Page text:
Now This is What You Call a Platform
Aspiring authors are often stumped when they see agents and editors recommend a “platform” as part of pitching a book. A few people have emailed me, wondering what exactly this platform business is all about.
First of all, platforms are relevant for nonfiction projects. So for those of you rushing to finish your zombie gorefest slasher novel before Halloween, you don’t need to worry about platforms. Unless, of course, you’ve got a hanging scene in your book. In which case, you need to carefully plan the gallows platform’s dimensions.
But for nonfiction writers, a platform is becoming increasingly more and more necessary. The lovely Miss Snark defines a platform as, “a syndicated newspaper column, a speaking career, a blog with a LOT of hits, a career as a movie star, or lots of guest appearances on Oprah. Suze Orman’s platform was infomercials; Bob Greene’s was Oprah appearances; Harvey Mackay’s was a very very succesful speaking career.”
And here’s a perfect example of a fantastic platform. Although maybe drug smugglers don’t spend too much time reading books. I don’t recall Tony Montana in the self-help section of Miami’s bookstores. Never the less, here’s a whopper of a platform.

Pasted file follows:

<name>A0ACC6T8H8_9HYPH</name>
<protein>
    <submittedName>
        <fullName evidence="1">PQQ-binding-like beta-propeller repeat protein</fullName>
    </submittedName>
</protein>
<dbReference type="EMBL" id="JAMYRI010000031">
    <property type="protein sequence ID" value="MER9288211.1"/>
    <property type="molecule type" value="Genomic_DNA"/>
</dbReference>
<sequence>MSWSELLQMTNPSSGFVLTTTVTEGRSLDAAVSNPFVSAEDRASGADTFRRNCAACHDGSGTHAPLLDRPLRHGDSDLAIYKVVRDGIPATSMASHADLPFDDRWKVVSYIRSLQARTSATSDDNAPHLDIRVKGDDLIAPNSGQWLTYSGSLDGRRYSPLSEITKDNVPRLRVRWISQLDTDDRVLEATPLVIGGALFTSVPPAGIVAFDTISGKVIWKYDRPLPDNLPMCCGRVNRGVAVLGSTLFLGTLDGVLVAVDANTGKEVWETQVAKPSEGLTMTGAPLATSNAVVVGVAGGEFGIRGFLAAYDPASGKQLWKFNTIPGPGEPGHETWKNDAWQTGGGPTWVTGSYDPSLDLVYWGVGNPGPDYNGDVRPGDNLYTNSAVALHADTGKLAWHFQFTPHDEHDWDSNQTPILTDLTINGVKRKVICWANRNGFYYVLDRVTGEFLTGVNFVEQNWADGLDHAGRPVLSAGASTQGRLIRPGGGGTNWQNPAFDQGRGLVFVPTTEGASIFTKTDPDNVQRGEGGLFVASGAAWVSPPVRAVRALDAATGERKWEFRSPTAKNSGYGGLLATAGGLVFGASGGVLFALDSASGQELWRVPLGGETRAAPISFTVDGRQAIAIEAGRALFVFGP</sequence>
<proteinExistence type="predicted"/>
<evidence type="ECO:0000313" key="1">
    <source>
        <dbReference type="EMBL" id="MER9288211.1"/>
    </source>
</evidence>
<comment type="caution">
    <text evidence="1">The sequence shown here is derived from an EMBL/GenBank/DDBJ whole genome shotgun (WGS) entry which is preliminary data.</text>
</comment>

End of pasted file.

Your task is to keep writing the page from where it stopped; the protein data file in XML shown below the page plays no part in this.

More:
Publishers Marketplace reported last week that Roberto Escobar, the bean-counter for the Medllin Cartel’s financial enterprise, sold a book project entitled The Accountant to Crown. The book promises “revelations concerning how a multi-billion dollar criminal enterprise is built, the novel engineering solutions that the cartel devised to bring its product to market, and the likely effectiveness of drug interdiction methods still in planning stages.”
How many overly-slick, “driven” young men do you know who devour Trump’s books? How many corner-office wannabes do you know who swear by Jack Welch’s management texts? Well, every tweaker, small time meth cook, every dude who barrells down Copperhead Road, and every person who feels a personal kinship with Tommy Vercetti in Vice City is gonna snort up this financial tome.
And that, friends, is a platform.